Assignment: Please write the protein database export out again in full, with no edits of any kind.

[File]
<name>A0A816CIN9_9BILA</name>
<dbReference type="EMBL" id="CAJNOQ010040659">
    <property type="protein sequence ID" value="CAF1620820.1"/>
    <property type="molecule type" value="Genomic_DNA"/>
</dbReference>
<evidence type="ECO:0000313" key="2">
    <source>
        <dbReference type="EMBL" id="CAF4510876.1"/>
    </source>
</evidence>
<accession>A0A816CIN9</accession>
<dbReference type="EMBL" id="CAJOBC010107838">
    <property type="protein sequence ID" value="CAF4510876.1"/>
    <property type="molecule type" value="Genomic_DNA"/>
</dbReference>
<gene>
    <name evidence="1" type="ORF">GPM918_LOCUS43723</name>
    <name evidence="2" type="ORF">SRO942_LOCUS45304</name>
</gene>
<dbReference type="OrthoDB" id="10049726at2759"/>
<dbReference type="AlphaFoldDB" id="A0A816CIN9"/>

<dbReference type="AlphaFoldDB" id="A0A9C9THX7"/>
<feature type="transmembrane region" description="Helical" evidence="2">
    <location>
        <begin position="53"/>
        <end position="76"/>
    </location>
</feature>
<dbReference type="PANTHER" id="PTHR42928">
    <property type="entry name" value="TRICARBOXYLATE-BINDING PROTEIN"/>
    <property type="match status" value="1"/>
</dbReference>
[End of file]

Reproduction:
<name>A0A816CIN9_9BILA</name>
<dbReference type="EMBL" id="CAJNOQ010040659">
    <property type="protein sequence ID" value="CAF1620820.1"/>
    <property type="molecule type" value="Genomic_DNA"/>
</dbReference>
<evidence type="ECO:0000313" key="2">
    <source>
        <dbReference type="EMBL" id="CAF4510876.1"/>
    </source>
</evidence>
<accession>A0A816CIN9</accession>
<dbReference type="EMBL" id="CAJOBC010107838">
    <property type="protein sequence ID" value="CAF4510876.1"/>
    <property type="molecule type" value="Genomic_DNA"/>
</dbReference>
<gene>
    <name evidence="1" type="ORF">GPM918_LOCUS43723</name>
    <name evidence="2" type="ORF">SRO942_LOCUS45304</name>
</gene>
<dbReference type="OrthoDB" id="10049726at2759"/>
<dbReference type="AlphaFoldDB" id="A0A816CIN9"/>

<dbReference type="AlphaFoldDB" id="A0A9C9THX7"/>
<feature type="transmembrane region" description="Helical" evidence="2">
    <location>
        <begin position="53"/>
        <end position="76"/>
    </location>
</feature>
<dbReference type="PANTHER" id="PTHR42928">
    <property type="entry name" value="TRICARBOXYLATE-BINDING PROTEIN"/>
    <property type="match status" value="1"/>
</dbReference>